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Space shuttle Endeavour  (Source: aerospaceguide.net)
Two of NASA's orbiters in the Space Shuttle fleet will now be retired, with the third to make its final launch this summer

Space Shuttle Endeavour, which is one of the last two remaining operational orbiters in the Space Shuttle fleet of NASA, made its final launch today. 

A few months ago, NASA's space shuttle Discovery made its final flight from Cape Canaveral, Florida after 30 years of space travel. Space shuttle's Endeavour and Atlantis are the remaining two operational orbiters in the Space Shuttle fleet of NASA, but now, Endeavour has started the first leg of its final mission. 

Space shuttle Endeavour began construction in 1987 at a price of $2.2 billion. It was completed in May 1991, and embarked on its first space venture in May 1992. In total, space shuttle Endeavour has spent 280 days in space, carried 148 astronauts, and traveled 166,003,247 km at this point. It has completed 24 missions total -- its 25th mission will be its last

The Endeavour's commander will be Cmdr. Mark Kelly. Kelly's wife, U.S. Rep. Gabrielle Giffords, who suffered a gunshot wound to the head in the Tuscon, Arizona mass shooting three months ago, will be in attendance today.

Kelly's crew consists of pilot Gregory H. Johnson, mission specialists Michael Fincke, Andrew Feustel and Greg Chamitoff, and European Space Agency astronaut Roberto Vittori. 

The Endeavour will embark on a 15-day journey through space. Four spacewalks are planned, where experiments will be retrieved, new ones will be placed, parts will be lubricated and tanks will be refilled at the International Space Station 

In addition, the Endeavour is carrying the Alpha Magnetic Spectrometer, which is a $1.5 billion piece of equipment that captures space particles like dark matter so that scientists can learn more about it. Space walkers will place the Alpha Magnetic Spectrometer outside of the International Space Station so it can gather these particles and contribute to our knowledge of our universe.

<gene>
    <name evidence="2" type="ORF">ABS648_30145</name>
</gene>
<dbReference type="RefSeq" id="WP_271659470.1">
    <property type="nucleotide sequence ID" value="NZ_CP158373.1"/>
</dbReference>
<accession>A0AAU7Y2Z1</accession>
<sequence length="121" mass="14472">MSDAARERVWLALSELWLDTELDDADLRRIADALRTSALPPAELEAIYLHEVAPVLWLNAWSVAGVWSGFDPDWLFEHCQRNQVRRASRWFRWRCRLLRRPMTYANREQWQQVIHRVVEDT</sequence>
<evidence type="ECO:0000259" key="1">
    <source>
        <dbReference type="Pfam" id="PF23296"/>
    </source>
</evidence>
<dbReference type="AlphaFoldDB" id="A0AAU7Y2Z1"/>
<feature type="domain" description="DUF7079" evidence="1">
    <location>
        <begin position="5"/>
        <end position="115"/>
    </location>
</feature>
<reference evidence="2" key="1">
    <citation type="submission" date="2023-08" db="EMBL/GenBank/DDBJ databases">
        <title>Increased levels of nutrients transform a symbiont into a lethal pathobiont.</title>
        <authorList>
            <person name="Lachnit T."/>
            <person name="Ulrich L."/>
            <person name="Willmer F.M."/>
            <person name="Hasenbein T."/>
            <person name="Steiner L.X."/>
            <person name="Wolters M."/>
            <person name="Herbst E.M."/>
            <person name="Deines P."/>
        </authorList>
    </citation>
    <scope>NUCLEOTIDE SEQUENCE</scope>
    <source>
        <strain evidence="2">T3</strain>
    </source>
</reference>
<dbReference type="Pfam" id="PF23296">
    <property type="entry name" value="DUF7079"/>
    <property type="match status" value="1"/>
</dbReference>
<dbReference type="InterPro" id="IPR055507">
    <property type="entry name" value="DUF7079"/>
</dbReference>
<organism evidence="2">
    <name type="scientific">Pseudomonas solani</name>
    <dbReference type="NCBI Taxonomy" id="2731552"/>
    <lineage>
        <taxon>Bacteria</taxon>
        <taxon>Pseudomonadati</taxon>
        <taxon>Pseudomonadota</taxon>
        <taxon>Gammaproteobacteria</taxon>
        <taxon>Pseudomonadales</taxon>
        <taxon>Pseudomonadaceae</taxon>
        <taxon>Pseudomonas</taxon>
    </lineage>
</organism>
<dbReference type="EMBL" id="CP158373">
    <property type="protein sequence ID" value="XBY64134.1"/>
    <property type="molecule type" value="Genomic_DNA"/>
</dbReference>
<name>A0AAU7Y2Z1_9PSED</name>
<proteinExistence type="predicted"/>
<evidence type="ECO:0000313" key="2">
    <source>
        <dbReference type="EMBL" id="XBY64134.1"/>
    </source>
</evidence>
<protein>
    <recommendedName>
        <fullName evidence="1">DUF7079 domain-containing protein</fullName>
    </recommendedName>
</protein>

Kelly noted that today will be a very emotional day for him, as he fears that it could possibly be his last flight into space.  

"Flying in space is a very difficult thing to give up," said Kelly. "I remember after my last flight thinking, 'Well, maybe this is the last time I'm going to do this.' And you know, you go a couple of months out and you're like, 'Oh, I really hope this is not the end of my flying career.'"

With two of NASA's Space Shuttle fleet orbiters in retirement, and the third expected to make its final launch later this summer, U.S. astronauts are going to have a difficult time going into space unless they utilize Russian rockets.  

"I'll be thinking the same thing, I can't really give this up," said Kelly. "I've got to figure out a way to get back into space."

Space shuttle Endeavour lifted off the launchpad at 8:56 a.m. ET. It was originally supposed to launch on April 29, but a "broken set of heaters" prevented the launch from taking place. 



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RE: Too bad...
By dgingeri on 5/16/2011 2:45:18 PM , Rating: 2
I have little problem with Social Security. (The numbers were originally formulated to pay back over an average life span of 65. Current life expectancy is higher. Although the retirement age was adjusted up from 60 to 67, you still get back what you paid into it with average interest after only 7 years. That's about the only issue I have with it.) Medicare is slightly worse in that there are far too many managers and bureaucrats to make it cost effective, as with any government entity.

It's the food stamp, farm subsidy, welfare, and the new health care systems I have problems with. There are a great many people who are perfectly capable of working, yet they collect food stamps and welfare. There are many corporate farm companies who are collecting farm subsidies that don't need or deserve them. There are several millionaires, including George Clooney, who own "farm land" and collect millions in subsidies for doing nothing with that land.

Then there's also the problem with federal employee pay. They make, on average, 66% more than private sector employees, and get a full retirement pension while private sector employees have to pay for their own. Throwing the money in for the pension, federal employees make about twice what private sector employees make.
http://www.walletpop.com/2011/04/07/are-federal-em...

On top of that, as we all know from experience, federal employees are notorious for red tape, passing the buck, and doing little to no work much of the time. I have seen a federal records office where the records requests now take a little under 20 minutes to fill, thanks to computerized records, yet they need all 16 employees to fill their 8 requests per average day. I find it even funnier that this office even puts out on their request form that it may take 4 to 6 weeks to fill these requests. (Social Security Disability claims office in the Denver Federal building. I went there to repair a printer.)


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